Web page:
“The city,” President Nixon told the team in the American Presidency Project’s transcript of his remarks, “needed to have a team that was winning.”
During training camp in Carlisle, Pa., earlier that year, center Len Hauss and tackle Walter Rock took Jurgensen and Kilmer, newly acquired from the New Orleans Saints, out to a “place for fellowship.” They had “soda-pops,” Hauss remembered with a family-friendly chuckle, and made certain the quarterbacks would get along.
“George’s philosophy was defense is No. 1,” Hauss said. “Special teams are No. 1. Maybe the equipment people are No. 3 and the parking lot is No. 4 and the offense is No. 5.”
So, quarterback wasn’t the city’s glamour position. And instead of a tooth-and-nail competition, Kilmer and Jurgensen became — and remain — close friends (“George didn’t factor in the possibility of Billy and Sonny becoming drinking buddies,” Brown said). They cared less about who played than if they won.
The buddies quickly became the faces of the franchise. Around town, they were instantly recognizable. That suited Hauss when out with the duo, as he usually remained pleasantly unnoticed. No 74-foot murals were projected on Pennsylvania Avenue or likenesses sculpted from sandwich trimmings, like Griffin. Instead, gold “I like Sonny!” and burgundy “I like Billy!” bumper stickers were slapped on cars around the area as the debate over which quarterback to start intensified.
The quarterbacks pulled the same stunt when they drove together to lunch or to grab a “soda.” If Jurgensen saw a Billy bumper sticker, he stuck his head out the window and hollered at the driver. Kilmer did the same for Sonny bumper stickers. They found the exchanges hilarious.
Today’s billion-dollar NFL behemoth was embryonic in 1971. So, Jurgensen, who made less than $1 million over his 18 seasons, pitched Muriel Cigars.
“Hey coach, since when do you ride a Muriel?” Jurgensen asked in the TV commercial, tossing a football in the air.
“Since I signed your contract, Sonny,” Allen replied in mock exasperation, whistle draped around his neck.
Becoming a brand
Theismann, arriving in 1974 after three seasons in the Canadian Football League, established a virtual empire with a restaurant founded in 1975, radio and TV shows, commercials and his first endorsement: Igloo coolers.
This wasn’t Sonny, Billy and down-home bumper stickers. That didn’t stop Redskins fans from speaking their mind. Like after a loss to the Philadelphia Eagles in 1980 when Theismann pulled into a full-service gas station.
“Well, you’re Joe Theismann, aren’t you?” the attendant said.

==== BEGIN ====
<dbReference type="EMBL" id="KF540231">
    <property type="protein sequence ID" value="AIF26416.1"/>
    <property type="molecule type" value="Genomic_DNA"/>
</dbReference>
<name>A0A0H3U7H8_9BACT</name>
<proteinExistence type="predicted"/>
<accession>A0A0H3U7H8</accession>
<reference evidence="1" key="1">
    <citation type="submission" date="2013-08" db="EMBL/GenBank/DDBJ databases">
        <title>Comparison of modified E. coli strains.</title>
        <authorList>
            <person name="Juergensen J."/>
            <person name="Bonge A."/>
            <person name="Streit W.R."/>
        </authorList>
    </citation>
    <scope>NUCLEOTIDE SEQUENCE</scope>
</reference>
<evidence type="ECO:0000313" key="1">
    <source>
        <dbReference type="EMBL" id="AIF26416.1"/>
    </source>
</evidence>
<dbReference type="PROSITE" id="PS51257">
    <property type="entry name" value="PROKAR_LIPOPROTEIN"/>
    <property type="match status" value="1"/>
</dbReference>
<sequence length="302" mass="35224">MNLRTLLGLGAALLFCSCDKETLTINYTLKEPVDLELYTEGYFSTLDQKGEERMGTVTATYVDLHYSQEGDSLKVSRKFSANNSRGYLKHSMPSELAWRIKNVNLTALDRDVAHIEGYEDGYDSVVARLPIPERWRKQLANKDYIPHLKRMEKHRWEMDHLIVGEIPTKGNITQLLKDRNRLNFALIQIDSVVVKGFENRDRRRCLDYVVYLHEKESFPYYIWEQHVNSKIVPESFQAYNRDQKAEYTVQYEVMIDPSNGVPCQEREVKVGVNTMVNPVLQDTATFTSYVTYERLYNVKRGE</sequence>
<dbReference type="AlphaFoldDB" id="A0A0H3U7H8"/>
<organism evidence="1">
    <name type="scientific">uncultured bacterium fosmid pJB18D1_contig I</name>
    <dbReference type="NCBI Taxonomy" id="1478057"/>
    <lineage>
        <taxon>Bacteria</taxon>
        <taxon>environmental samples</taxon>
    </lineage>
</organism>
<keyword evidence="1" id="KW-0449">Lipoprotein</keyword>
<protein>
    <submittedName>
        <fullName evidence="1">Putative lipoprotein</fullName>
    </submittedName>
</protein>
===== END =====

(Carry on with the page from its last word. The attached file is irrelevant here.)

“Yes, I am,” Theismann said.
“You lost to the Eagles yesterday, didn’t you?” the attendant said. “Pump your own gas.”
When Joe Gibbs took over as coach in 1981, his quarterback’s sprawling extra-football interests didn’t sit well. At least that’s how Theismann remembers it. Gibbs wanted a quarterback, not a celebrity. In Washington, the line between the two blurred.
“He wanted somebody else to play quarterback, and I had to drive to his house and say, ‘Hey, I’m willing to give up all this stuff if you want me to,’” Theismann said. “I basically had to go over there and say, ‘Hey, coach, give me a chance.’”
Did Theismann surrender any of his empire?
“No, I didn’t,” he said and laughed.
A long-term solution
Griffin, of course, won’t need to beg to become the 50th starting quarterback in Redskins history. His low-key demeanor off the field leads Jurgensen and others to believe he is the elusive long-term solution. They note his intelligence, kindness to others and discipline.
Hauss, buoyed by the years of snapping the ball to Jurgensen, Kilmer and Theismann, believes Griffin is the humble sort whose attitude will fit well in the locker room.
“He looks to me like the type who, rather than be better than everybody else,” Hauss said, “he would probably take his offensive line out and buy them a soda pop after practice.”
But creating a franchise quarterback, a true solution, is a complicated task. Scan rosters from the days of Sonny, Billy and Joe and the slew of Hall of Famers — from Bobby Mitchell to Charley Taylor to John Riggins — leap out. These weren’t one-man (or two-man, in the case of Jurgensen and Kilmer’s platoon) shows.
“It’s being in the right place at the right time. That’s for everybody,” Jurgensen said. “The right system, having the right coaches. You have to have continuity.
“He’s doing it for the long haul. People are going to have to be patient. He’s going to have growing pains. He’s going to be spectacular at times and then he’s not. You learn more about people from losing than you do from winning. He’s going to be successful.”
And, as the Pennsylvania Avenue projection predicted, that elusive success is all that’s needed to keep Griffin’s name in lights.
“This,” Brown said, “is a quarterback town.”